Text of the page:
Climate change in the sagebrush sea

Dr. Megan Creutzburg is a researcher at Oregon State University’s Institute for Natural Resources, where she provides technical coordination for the Oregon Sage Grouse Conservation Partnership (SageCon). With climate marches happening across the nation on Saturday, ONDA’s Corinne Handelman sat down with Megan for an interview about her research on sagebrush landscapes and climate change impacts. The interview has been edited and condensed.

First off, can you tell me a bit about yourself and how you came to study sagebrush landscapes?
Yes! I was surrounded by sagebrush while I was in graduate school at Utah State University and ended up interning with The Nature Conservancy toward the end of graduate school to look at the long-term implications of management actions in sagebrush landscapes. From there, I was hired at the Institute for Natural Resources, where I used computers to model multiple processes that influence rangeland plant communities – things like fire, drought, vegetation community shifts, and management. Right now I am working as the technical coordinator for SageCon, where I help coordinate among the different agencies and stakeholders interested in addressing threats to sage-grouse, and help build technical tools to track data and provide monitoring information about sagebrush habitat.

As I understand it, there are two types of sagebrush ecosystems based on moisture. What are the main differences between them?
That’s true. When you first look at sagebrush, it seems pretty uniform, but there are two main categories of sagebrush steppe (ecosystems dominated by sagebrush shrubs and perennial bunchgrasses) that differ in their plant dynamics. First, the majority of sagebrush is in a warm and dry landscape with sparsely distributed sagebrush shrubs and perennial bunchgrasses. These systems aren’t very resilient, they are slow to recover after impacts, and they aren’t as hardy to resist disturbances. The other type is less abundant; it is the cooler and wetter systems where juniper can survive and there’s more sagebrush and grass cover. This means there’s less bare open ground, and it can recover more quickly from outside impacts since there’s more water available to support the plants.

What are current threats to sagebrush ecosystems, and are they different for the wet and dry types?
Unfortunately, both of these sagebrush types are under threat, but the threats are pretty different. In the drier sagebrush systems, invasive species such as cheatgrass can move in and fill the gaps between native plants. This is a problem because cheatgrass dries early in the season, is an early colonizer after disturbances, and basically creates a contiguous, flammable surface that can increase the likelihood and severity of fires. Since these species are often good at colonizing after a disturbance, they both promote and benefit from increased wildfire in a positive feedback loop. In wetter sagebrush systems, junipers have been moving in and crowding out sagebrush. In these areas, juniper has spread beyond its historic extent, mostly due to modern fire suppression and gradual increases in rainfall over the last century.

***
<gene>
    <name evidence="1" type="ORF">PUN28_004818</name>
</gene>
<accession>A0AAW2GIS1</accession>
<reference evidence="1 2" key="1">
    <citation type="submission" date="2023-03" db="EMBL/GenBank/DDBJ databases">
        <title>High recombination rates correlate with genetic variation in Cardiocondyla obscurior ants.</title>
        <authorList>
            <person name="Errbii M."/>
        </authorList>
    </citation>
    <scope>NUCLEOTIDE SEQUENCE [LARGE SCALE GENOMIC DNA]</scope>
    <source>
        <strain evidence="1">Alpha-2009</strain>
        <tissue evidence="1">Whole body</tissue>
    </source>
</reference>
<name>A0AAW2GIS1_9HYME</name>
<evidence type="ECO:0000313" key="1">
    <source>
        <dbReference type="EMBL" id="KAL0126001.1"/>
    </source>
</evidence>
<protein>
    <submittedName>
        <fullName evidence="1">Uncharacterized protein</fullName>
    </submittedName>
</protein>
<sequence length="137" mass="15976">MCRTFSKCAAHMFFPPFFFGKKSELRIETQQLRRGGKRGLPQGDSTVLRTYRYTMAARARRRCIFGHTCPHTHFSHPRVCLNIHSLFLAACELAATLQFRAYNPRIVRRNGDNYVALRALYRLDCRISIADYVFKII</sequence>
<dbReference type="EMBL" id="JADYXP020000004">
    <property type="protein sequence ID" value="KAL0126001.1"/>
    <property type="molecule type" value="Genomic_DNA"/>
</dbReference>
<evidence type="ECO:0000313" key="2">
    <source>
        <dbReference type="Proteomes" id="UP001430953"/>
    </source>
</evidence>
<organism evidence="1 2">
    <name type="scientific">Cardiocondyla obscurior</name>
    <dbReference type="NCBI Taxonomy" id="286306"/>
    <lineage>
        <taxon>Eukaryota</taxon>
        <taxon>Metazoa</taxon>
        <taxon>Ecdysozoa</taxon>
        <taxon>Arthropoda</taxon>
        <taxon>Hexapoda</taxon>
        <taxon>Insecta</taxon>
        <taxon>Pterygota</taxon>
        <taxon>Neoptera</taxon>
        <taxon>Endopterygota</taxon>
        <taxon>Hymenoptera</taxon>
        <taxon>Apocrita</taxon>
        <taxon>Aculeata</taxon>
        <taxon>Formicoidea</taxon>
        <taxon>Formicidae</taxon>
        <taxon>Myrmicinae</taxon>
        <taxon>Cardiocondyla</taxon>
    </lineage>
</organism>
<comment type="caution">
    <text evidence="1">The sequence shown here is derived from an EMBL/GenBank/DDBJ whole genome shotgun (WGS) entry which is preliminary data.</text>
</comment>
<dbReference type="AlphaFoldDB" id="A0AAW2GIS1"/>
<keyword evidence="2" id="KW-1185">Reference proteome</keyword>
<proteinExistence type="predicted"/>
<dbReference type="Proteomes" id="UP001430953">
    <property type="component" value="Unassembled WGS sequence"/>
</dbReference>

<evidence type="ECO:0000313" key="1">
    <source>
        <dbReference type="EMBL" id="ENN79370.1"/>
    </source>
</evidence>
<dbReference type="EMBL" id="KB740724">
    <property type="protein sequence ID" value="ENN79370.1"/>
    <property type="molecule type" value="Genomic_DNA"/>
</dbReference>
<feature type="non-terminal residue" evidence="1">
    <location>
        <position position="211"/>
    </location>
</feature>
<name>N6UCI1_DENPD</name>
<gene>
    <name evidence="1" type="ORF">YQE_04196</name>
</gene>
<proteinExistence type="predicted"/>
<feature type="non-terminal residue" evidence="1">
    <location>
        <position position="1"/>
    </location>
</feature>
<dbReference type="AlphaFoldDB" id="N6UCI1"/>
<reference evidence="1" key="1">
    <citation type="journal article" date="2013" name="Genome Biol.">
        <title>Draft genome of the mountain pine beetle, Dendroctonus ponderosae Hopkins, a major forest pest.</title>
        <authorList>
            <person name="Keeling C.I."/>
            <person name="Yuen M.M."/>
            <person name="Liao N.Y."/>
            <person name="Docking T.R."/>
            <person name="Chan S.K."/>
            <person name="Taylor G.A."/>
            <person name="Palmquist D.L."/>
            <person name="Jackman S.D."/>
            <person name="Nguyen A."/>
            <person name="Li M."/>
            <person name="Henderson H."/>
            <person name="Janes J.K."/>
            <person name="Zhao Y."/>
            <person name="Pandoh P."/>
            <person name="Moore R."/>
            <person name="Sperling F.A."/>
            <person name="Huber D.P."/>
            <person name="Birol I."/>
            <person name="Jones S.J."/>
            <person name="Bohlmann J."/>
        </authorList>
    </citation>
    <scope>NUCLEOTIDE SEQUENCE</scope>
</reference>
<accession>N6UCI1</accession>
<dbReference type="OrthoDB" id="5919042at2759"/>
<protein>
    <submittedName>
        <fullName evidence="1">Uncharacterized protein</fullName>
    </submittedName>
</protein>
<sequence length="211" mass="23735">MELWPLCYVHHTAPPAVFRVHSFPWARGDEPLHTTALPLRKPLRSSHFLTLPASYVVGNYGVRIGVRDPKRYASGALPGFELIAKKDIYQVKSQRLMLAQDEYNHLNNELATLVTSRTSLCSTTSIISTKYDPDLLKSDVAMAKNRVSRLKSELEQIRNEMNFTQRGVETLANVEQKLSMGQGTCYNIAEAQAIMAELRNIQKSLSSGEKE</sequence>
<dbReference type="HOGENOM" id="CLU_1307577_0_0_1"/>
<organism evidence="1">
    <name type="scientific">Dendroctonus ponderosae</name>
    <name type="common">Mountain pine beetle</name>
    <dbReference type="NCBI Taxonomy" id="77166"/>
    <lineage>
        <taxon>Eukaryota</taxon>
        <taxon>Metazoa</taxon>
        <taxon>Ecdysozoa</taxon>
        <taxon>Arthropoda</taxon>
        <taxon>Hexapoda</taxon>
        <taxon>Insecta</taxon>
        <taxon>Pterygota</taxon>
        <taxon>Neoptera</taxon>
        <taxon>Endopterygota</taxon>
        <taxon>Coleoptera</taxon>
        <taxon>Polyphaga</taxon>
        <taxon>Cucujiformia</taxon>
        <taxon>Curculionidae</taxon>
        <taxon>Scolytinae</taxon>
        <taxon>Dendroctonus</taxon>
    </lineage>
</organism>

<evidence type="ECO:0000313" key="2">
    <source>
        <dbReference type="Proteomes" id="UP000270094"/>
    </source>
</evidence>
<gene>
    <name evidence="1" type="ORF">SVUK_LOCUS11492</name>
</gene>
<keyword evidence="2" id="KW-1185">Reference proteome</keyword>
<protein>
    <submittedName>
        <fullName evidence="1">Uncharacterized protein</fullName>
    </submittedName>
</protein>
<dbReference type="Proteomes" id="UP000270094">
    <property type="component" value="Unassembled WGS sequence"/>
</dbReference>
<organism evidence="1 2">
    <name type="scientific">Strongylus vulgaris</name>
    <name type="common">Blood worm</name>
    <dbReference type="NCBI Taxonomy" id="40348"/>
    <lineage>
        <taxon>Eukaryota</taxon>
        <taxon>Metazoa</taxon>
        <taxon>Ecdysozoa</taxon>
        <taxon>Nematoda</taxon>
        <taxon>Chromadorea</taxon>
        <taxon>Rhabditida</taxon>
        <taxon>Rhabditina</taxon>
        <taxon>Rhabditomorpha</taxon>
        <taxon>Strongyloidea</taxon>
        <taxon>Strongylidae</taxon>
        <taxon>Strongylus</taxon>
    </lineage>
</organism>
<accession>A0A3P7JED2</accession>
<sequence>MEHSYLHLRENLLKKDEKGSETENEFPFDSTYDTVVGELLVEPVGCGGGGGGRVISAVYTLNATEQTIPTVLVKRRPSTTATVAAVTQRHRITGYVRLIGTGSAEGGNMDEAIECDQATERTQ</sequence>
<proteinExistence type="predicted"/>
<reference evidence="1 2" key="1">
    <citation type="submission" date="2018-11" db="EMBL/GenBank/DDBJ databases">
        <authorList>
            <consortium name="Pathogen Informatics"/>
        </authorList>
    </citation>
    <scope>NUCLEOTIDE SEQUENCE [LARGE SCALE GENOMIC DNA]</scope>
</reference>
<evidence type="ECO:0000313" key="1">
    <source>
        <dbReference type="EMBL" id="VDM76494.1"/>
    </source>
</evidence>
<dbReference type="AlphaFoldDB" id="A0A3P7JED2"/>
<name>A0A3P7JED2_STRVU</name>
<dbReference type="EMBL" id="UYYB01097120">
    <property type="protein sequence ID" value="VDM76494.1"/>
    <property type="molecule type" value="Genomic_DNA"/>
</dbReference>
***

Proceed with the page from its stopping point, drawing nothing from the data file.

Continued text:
Can you explain the dynamic between fire and invasive species a bit more?
Fire is a natural disturbance, but more recently there have been changes in the location, frequency and extent of fires. Historically, there was infrequent fire in warmer, drier sagebrush areas because the vegetation is often sparse, with spaces between grasses and sagebrush plants creating natural fire breaks. Now, invasive species like cheatgrass fills those gaps with a flammable plant and fire becomes more frequent and spreads across larger areas more regularly. On the flip side, the moist sites historically had more frequent fire that kept juniper restricted to the edges of the sagebrush dominated areas. Invasive species there are less of a problem, but less frequent fire as a result of fire suppression has allowed juniper to move in and take over sagebrush systems.

So these impacts are already happening. Do we know how climate change and current threats will interact?
With climate change, we can expect that these main threats of invasive species, juniper encroachment, and wildfire are likely to accelerate. Some invasive grasses seem to disproportionately benefit from higher atmospheric carbon dioxide and higher temperatures. Juniper will likely also benefit from increasing temperatures and rainfall. And these two threats, which have largely affected different areas on the landscape so far, are likely to converge, so we will find areas that are affected by both juniper and cheatgrass with less of the sagebrush and native grasses present. These areas will be harder to manage and have the risk of going from one undesirable outcome to the other. Also, we have a lot of evidence that climate change will likely lead to bigger fires. We also can expect that there will be more extreme weather events overall, either as droughts or big rain events.

It sounds like there’s a lot happening across our sagebrush landscapes! Why do you think this sagebrush landscape so important to protect?
I think it’s easy for some people to dismiss the sagebrush sea as a vast monotonous landscape, but really when you’re out there you see a dynamic system that can be hard to appreciate. Sometimes, there will be big wildflower bloom events — and I’d expect to see that this year — but the beauty can be hidden. Sometimes you need to be in the right time or place to appreciate it, but the sagebrush steppe is home to a huge diversity of plant and animal life. And protecting the sagebrush landscape can preserve the way of life in our rural communities. Preserving the sagebrush steppe and addressing these threats is beneficial for both wildlife and people.

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